The French steamer La Coubre, with weapons for the defense of Cuba, exploded during her stay in Havana due to sabotage that caused 62 years ago today a hundred dead and 400 wounded.
The next day, during the funeral, the historical leader Fidel Castro explained the facts and showed that the explosion was intentional.
Years later, other investigations would prove the link of the Central Intelligence Agency (CIA) of the United States in those events.
According to historical documents, in March 1960 the Revolution on the island was already under political, diplomatic and economic siege by the United States government.
La Coubre was transporting rifles, grenades and bullets, bought from the Belgian national industry by the Cuban government to face the growing aggression of the CIA.
Around three in the afternoon the first detonation occurred that prevented the unloading of all the ammunition and also caused Cuban authorities, rescuers, soldiers, firefighters and the people in general to come to the scene.
For this reason, a second explosion in the middle of the rescue work caused a total of 101 deaths, more than 400 wounded, 34 disappeared and 82 children were left without a father, according to documentary sources.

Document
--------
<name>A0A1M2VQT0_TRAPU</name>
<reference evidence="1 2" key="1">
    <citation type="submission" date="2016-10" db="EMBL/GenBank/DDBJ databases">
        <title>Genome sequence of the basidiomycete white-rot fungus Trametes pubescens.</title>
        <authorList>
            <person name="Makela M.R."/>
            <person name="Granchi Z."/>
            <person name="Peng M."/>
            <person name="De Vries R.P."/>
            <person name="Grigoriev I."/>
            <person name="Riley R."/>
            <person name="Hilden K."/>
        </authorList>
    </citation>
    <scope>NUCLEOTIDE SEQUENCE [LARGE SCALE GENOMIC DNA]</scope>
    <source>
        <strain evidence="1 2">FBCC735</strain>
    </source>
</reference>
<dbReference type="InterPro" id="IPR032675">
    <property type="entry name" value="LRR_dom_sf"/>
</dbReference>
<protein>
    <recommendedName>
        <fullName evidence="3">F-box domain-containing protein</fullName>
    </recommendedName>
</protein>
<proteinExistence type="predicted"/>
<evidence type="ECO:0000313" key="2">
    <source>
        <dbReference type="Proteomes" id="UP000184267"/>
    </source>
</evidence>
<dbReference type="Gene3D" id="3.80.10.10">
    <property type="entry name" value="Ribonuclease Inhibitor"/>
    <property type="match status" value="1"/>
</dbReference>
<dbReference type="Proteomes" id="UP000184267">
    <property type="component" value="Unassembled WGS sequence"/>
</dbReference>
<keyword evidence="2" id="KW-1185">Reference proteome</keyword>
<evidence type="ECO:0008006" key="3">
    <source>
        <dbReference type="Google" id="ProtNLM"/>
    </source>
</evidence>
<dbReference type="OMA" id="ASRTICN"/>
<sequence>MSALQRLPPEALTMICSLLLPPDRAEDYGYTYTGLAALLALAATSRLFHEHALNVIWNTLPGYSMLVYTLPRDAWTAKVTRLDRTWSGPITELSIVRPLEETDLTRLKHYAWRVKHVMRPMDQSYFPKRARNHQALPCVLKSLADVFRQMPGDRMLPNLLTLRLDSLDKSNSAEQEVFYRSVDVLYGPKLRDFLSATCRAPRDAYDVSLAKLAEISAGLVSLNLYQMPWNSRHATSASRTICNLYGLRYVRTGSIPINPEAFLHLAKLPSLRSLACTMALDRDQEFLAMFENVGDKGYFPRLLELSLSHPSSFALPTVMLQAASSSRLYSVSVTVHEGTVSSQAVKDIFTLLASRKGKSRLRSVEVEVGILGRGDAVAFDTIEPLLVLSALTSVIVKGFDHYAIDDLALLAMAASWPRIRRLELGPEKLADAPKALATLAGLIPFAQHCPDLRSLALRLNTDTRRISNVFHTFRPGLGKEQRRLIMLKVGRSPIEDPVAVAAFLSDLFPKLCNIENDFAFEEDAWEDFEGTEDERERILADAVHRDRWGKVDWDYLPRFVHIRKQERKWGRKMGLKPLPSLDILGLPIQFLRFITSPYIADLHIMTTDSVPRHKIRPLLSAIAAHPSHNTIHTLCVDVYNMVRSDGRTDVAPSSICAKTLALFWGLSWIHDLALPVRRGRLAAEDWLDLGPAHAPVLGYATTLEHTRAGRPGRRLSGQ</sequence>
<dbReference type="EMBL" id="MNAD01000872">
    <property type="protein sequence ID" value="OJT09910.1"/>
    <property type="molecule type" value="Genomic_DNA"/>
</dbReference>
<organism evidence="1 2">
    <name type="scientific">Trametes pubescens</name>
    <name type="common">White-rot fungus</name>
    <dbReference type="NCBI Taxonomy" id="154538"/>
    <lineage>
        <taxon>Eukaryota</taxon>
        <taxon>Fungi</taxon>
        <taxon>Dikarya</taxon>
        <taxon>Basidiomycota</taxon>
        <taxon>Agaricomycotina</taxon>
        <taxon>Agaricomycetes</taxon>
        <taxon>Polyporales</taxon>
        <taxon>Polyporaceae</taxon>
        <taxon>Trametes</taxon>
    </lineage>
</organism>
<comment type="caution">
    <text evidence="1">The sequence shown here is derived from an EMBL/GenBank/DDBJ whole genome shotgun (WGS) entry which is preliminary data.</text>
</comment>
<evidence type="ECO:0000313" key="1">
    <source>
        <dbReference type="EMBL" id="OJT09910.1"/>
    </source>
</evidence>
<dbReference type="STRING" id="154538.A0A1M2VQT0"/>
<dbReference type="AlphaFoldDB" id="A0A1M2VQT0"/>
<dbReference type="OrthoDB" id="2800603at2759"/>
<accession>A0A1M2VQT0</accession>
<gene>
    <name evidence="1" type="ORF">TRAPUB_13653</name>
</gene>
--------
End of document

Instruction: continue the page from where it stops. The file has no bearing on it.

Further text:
National historiography coincides in pointing out that it was a sabotage prepared at the embarkation point by agents at the service of the United States with the objective of preventing the arrival in Cuba of the shipment of weapons and ammunition.
In fact, by that date a report had reached the island about the efforts of the US consul in Antwerp, Belgium, who sought to stop the shipment.
At the funeral for the victims (March 5), Fidel Castro mentioned for the first time the slogan that would accompany the Cuban revolutionary process to the present day: Homeland or Death.